We recently had the chance to chat with Kitfox Games co-founder Tanya X. Short as part of a broader investigation into the benefits and challenges of four-day work weeks.
Inevitably, some parts of our conversation were left on the chopping block, and that's a damn shame, because the full exchange was filled with fascinating insights and tidbits that will no doubt be useful to other developers mulling over the prospect of shorter working weeks.
So, to help add more context to our multi-source discussion and provide a more detailed look at how Boyfriend Dungeon developer Kitfox has handled its own four-day week pivot, we've published the complete Q&A below. Enjoy!
Game Developer: Why did you decide to implement a four-day week, and what have been some of the key benefits at this stage?
Tanya X. Short: We started testing it in June 2021, in the lead-up to Boyfriend Dungeon launch, which was August. I could see people were feeling a lot of pressure and doing good work, but also that we needed to make sure they weren't burning themselves out. I thought I wanted to try it out after launch, and so I asked the lead programmer for his thoughts, and he felt the work was endless (as always) but manageable, and four-day weeks would be a good long-term investment. I think they were! We were (and are) still in a pandemic, and it felt like a very appealing lifestyle perk. The employees love it, for sure.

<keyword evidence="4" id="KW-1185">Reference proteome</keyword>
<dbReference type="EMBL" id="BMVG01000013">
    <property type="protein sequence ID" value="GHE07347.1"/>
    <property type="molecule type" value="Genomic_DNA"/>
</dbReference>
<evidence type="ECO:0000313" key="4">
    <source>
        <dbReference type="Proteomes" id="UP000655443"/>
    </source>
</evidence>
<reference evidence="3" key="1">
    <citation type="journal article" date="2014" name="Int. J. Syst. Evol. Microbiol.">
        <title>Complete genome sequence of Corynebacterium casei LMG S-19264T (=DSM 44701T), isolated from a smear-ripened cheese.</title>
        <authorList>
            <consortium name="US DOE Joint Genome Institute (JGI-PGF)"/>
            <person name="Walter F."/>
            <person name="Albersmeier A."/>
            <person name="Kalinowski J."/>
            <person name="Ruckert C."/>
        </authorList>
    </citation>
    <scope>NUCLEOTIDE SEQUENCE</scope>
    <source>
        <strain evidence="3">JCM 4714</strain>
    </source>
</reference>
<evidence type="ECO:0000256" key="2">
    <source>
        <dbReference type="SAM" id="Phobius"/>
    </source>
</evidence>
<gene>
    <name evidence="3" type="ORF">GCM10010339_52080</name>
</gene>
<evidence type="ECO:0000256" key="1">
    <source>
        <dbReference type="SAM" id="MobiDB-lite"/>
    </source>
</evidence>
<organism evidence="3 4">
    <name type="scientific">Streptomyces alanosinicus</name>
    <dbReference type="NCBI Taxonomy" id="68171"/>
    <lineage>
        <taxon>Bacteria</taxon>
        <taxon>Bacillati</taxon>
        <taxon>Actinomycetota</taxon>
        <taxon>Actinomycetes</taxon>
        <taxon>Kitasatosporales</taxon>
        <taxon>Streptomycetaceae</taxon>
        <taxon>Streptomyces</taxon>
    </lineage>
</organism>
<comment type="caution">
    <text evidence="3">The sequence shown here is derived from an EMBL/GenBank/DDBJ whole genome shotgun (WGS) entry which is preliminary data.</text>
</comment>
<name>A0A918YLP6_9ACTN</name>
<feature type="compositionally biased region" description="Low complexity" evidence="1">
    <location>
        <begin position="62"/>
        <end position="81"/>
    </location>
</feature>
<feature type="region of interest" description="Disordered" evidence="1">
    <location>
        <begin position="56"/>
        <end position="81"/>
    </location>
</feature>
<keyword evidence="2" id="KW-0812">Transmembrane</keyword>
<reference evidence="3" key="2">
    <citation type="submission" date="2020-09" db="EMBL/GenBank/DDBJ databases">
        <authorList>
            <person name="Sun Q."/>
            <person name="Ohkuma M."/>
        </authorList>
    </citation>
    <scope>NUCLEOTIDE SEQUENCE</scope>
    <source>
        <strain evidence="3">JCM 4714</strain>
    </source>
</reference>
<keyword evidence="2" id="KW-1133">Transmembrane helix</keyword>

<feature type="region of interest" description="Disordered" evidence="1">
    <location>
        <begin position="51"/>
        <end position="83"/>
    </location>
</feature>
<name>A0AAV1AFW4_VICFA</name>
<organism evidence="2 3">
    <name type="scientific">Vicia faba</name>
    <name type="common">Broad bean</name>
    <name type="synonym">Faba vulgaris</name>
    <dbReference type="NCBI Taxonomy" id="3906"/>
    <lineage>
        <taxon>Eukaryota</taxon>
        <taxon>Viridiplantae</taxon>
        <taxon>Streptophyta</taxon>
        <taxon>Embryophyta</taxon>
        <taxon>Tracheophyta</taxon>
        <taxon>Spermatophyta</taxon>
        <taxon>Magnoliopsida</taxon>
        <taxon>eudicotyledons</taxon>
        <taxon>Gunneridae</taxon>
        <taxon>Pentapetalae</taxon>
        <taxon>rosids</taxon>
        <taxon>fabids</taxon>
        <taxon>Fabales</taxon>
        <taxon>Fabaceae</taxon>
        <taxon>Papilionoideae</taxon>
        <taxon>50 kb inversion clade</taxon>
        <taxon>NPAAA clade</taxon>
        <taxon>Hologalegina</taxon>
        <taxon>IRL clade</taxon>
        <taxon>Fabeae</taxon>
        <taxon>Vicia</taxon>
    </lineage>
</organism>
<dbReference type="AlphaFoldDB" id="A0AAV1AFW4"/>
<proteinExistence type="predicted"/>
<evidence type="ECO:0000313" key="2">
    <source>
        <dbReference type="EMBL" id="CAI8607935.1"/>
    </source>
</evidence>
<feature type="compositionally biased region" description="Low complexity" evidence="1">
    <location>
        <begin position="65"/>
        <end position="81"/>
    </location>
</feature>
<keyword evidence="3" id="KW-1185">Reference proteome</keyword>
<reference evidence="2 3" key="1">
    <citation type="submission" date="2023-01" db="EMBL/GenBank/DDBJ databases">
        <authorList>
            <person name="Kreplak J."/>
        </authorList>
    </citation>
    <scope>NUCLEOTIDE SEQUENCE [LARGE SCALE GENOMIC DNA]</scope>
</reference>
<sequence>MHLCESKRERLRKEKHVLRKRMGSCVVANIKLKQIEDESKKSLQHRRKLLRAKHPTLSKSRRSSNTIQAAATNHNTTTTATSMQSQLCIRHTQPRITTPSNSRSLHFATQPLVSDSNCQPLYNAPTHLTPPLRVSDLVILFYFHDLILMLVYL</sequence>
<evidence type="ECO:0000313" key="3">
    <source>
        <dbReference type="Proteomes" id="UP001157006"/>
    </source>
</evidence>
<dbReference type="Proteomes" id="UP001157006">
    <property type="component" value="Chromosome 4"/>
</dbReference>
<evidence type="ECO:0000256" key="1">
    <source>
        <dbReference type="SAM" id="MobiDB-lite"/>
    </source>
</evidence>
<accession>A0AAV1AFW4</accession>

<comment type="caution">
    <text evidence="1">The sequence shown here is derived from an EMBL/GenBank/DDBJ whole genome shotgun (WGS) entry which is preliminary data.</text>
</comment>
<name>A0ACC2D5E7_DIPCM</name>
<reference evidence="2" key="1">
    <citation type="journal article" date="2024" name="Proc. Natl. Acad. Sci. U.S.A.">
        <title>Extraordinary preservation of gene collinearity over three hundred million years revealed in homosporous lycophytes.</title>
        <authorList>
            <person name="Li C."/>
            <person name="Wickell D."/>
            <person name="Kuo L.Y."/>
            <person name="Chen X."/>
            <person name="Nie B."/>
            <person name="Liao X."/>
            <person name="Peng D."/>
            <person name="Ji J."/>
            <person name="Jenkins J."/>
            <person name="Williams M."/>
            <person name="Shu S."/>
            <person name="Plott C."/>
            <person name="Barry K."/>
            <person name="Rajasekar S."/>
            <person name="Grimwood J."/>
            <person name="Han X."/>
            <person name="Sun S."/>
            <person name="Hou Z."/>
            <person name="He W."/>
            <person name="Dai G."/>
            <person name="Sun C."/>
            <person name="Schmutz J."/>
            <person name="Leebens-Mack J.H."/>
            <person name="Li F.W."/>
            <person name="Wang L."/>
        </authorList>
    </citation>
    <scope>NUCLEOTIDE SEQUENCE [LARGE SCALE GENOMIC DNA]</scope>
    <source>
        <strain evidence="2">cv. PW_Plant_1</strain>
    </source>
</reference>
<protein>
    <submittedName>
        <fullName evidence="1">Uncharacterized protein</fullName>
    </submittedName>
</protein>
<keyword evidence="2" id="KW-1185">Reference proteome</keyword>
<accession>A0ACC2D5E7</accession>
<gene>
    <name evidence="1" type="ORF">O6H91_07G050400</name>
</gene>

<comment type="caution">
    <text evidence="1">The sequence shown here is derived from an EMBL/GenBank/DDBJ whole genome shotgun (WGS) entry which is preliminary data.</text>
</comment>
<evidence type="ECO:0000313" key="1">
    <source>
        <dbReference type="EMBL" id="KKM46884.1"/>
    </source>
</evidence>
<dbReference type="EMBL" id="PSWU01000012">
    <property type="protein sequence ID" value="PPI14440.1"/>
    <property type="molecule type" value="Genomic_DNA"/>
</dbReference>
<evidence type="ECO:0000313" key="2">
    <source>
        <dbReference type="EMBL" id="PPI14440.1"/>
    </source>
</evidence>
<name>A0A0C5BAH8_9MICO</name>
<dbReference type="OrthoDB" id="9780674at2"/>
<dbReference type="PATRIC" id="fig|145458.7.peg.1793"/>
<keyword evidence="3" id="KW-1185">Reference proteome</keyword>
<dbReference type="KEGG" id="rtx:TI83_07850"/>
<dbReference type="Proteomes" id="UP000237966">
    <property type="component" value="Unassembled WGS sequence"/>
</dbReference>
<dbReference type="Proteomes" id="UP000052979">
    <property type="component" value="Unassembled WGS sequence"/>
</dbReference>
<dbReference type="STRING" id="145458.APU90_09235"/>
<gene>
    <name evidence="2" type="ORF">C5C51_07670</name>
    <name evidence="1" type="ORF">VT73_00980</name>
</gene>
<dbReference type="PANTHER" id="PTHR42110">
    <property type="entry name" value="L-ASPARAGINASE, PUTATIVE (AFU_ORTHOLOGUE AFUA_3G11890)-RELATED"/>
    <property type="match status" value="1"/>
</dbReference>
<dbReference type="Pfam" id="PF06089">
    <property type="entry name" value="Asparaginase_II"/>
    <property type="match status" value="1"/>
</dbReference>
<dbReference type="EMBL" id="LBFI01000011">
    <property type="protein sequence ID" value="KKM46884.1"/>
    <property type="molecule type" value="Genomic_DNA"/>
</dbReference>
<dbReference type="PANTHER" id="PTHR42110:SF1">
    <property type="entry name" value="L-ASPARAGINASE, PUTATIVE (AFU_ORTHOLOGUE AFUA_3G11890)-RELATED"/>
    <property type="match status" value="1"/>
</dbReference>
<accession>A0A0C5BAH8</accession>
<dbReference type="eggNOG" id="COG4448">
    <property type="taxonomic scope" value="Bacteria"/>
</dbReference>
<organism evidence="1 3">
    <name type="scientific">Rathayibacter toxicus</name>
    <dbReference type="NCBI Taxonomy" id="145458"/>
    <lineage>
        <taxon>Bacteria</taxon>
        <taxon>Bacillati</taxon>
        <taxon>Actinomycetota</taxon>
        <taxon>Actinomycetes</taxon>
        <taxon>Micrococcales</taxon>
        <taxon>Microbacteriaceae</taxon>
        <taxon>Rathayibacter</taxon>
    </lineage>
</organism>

Game Developer: You mentioned that you've encountered some stressful cons. Could you elaborate on that point? What sort of challenges have you faced, and how are you working to address them?
Business development and community management are often difficult to constrain to certain days of the week -- any social media manager knows that blow-ups somehow always seem to happen on the weekend, and a 4-day delay in response to an urgent business partner email can be extremely expensive. So it does feel like some roles are better-suited to shorter weeks than others. They might also suffer from a larger proportion of infinite hour tasks, which get harder and harder to shove into a 32-hour box.
But after six months or so, I can say my primary gripe with 4-day weeks is that I believe in the normal 5-day week, Friday acts as a kind of buffer against productivity loss. I believe most people aren't that productive on most Fridays, but in the case that they had an off-day earlier in the week (bad sleep, minor cold, family drama), they can then use that Friday to make it up... and in a 4-day week, there isn't the same kind of forgiveness. I wish we had that buffer back, for people who need it, because when someone has an off-day, they end up with only 2 or 3 productive days in the week, and that can slow down the whole team.
There's a lot of anecdotal evidence that suggests a four-day week improves mental health without hampering productivity. In one specific trial undertaken by Microsoft Japan in 2019, it was found that productivity actually increased as a result of the new regime. How do those findings compare to your own experiences so far?